Since their release these guidelines have been downloaded over 100,000 times, and have been disseminated via UK CMOs to Royal Colleges, NHS Trusts and Care Agencies (potentially reaching 1.4 million NHS workers and 1.6 million social care workers), offering a summary of the correct information about physical activity to use in their daily practice.

Infographic dissemination methods have changed health practitioner knowledge to support patients' changes in physical activity behaviour and are embedded in the UK's and WHO's Global Physical Activity Action Plan and new Global Physical Activity guidelines.

The update to the UK physical activity guidelines has also prompted the construction of a new (November 2020) CMO Expert Committee for Surveillance, co-chaired by Foster, that will review the current measures for monitoring physical activity across the UK.

New guidance for unrepresented population groups

The 2019 update to physical activity guidance identified the need for guidelines for:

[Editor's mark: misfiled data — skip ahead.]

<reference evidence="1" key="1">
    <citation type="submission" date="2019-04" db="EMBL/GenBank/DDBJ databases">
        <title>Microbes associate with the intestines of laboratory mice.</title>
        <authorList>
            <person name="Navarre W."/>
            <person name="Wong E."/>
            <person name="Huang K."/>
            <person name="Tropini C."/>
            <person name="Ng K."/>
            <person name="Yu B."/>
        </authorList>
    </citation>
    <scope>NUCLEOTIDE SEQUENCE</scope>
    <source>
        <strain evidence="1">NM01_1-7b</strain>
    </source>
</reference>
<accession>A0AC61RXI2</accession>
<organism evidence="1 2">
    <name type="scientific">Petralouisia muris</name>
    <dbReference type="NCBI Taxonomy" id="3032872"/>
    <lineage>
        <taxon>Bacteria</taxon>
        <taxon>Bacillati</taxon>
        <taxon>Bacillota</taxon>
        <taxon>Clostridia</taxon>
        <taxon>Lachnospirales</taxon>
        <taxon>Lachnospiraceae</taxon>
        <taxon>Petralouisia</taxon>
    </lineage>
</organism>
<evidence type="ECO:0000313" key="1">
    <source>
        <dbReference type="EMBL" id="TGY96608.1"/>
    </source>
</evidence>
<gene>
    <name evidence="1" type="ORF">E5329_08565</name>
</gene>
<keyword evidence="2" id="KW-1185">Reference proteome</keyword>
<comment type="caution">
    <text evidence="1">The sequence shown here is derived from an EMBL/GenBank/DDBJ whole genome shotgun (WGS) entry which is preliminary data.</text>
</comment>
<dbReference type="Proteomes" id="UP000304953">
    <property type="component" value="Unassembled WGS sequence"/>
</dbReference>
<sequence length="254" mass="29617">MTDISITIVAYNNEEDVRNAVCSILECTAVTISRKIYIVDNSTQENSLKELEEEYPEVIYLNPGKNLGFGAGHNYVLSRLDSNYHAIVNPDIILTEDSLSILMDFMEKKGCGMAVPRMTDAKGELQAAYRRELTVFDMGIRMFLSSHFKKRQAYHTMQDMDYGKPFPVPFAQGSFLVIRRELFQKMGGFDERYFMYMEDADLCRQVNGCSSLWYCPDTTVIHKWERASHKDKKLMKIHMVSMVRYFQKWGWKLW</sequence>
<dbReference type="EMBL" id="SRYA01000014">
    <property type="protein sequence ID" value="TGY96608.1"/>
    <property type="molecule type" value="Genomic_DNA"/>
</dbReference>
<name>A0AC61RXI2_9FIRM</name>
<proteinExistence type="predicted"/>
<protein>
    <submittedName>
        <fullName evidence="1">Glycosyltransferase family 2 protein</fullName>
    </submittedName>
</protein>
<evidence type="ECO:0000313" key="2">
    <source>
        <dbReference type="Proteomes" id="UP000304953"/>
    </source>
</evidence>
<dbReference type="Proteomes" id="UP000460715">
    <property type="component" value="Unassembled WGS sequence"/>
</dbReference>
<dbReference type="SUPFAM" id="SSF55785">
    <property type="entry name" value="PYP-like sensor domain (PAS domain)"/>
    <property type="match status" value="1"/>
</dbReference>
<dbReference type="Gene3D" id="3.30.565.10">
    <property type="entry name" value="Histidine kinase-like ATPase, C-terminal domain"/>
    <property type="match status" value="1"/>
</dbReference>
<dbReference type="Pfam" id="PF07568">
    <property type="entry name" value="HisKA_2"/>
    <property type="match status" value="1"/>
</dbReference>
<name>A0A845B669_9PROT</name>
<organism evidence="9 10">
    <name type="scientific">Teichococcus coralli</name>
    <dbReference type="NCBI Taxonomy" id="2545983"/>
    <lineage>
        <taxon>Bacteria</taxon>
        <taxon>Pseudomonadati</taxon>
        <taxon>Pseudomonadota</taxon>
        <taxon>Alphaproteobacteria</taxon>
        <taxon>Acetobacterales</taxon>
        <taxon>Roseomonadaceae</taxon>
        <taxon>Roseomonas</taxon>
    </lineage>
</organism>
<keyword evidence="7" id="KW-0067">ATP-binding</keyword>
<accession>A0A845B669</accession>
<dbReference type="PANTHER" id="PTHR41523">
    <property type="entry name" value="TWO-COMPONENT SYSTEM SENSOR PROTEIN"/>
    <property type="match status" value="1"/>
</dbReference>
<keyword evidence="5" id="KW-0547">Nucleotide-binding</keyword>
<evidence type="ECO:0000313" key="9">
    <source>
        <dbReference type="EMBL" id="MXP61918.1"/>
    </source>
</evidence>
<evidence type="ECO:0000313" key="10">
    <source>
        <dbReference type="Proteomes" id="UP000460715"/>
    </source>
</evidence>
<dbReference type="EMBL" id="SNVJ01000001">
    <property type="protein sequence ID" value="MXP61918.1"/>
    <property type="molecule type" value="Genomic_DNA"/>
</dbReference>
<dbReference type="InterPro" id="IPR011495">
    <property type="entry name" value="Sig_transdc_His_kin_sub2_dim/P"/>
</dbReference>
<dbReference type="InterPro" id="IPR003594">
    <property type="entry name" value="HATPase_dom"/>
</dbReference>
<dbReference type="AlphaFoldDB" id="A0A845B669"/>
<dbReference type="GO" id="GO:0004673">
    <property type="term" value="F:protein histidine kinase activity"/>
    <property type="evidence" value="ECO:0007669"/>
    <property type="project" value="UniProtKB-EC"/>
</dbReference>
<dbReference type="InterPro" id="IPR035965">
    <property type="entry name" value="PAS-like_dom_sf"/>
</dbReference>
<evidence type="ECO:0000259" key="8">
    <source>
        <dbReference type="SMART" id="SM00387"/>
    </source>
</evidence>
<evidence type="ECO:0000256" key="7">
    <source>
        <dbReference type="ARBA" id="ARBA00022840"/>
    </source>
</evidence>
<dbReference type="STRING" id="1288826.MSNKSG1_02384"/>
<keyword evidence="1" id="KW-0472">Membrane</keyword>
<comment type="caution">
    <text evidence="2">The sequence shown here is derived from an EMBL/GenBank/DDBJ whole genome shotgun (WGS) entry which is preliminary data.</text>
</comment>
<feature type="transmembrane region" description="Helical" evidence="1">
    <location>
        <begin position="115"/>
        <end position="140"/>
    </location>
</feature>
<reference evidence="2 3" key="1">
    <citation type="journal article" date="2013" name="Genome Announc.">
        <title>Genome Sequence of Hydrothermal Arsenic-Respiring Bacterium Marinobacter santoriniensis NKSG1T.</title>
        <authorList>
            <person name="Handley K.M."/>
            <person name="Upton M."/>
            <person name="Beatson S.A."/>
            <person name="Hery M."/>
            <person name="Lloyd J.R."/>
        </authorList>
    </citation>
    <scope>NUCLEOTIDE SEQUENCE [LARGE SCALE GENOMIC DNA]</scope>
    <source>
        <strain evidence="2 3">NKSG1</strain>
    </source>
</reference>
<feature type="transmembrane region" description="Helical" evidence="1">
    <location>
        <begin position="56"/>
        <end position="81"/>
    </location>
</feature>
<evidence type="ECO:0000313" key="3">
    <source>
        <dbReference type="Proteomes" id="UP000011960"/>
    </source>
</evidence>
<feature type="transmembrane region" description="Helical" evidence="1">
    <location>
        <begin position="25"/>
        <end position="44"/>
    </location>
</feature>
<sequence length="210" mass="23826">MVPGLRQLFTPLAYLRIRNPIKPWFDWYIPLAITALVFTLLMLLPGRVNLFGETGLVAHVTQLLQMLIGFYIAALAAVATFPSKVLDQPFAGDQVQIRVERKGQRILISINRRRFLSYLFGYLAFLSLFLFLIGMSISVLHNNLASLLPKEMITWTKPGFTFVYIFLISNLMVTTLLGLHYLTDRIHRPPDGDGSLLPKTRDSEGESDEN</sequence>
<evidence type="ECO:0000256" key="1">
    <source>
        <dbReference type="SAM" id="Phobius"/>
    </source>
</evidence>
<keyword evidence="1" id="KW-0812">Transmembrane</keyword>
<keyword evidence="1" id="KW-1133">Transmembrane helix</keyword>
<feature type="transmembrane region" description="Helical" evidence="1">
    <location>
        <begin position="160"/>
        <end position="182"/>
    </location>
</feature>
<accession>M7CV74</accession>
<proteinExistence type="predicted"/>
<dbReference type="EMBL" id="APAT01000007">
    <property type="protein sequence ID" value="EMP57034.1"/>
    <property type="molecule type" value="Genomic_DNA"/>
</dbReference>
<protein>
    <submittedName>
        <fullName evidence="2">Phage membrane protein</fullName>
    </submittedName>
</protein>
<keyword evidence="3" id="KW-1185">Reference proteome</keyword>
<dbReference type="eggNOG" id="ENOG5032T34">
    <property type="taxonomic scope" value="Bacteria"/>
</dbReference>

• Women pre- and post-partum: In the UK this is relevant to over 650,000 women annually during and after their pregnancies, a time when women's physical activity levels decline. This development has led to changes in pregnancy services.
  • Adults with disabilities: The UK disabled adult community is over 11 million people with a limiting long-term illness, impairment or disability. The assessment of physical activity using the new guidelines, is now an integrated part of the revised Care Needs Assessment protocol and supported by Sport England and Disability Rights UK's pilot programme "Get Yourself Active". An independent evaluation found that "(t)he proportion of respondents who undertook physical activity at least once a week or more increased from 28% at the start of the programme, to 68% six months into the programme".

The data and outputs have been used by national and international governments, policy makers and health organisations to update and create new guidance for previously underrepresented groups.

A novel approach to increase physical activity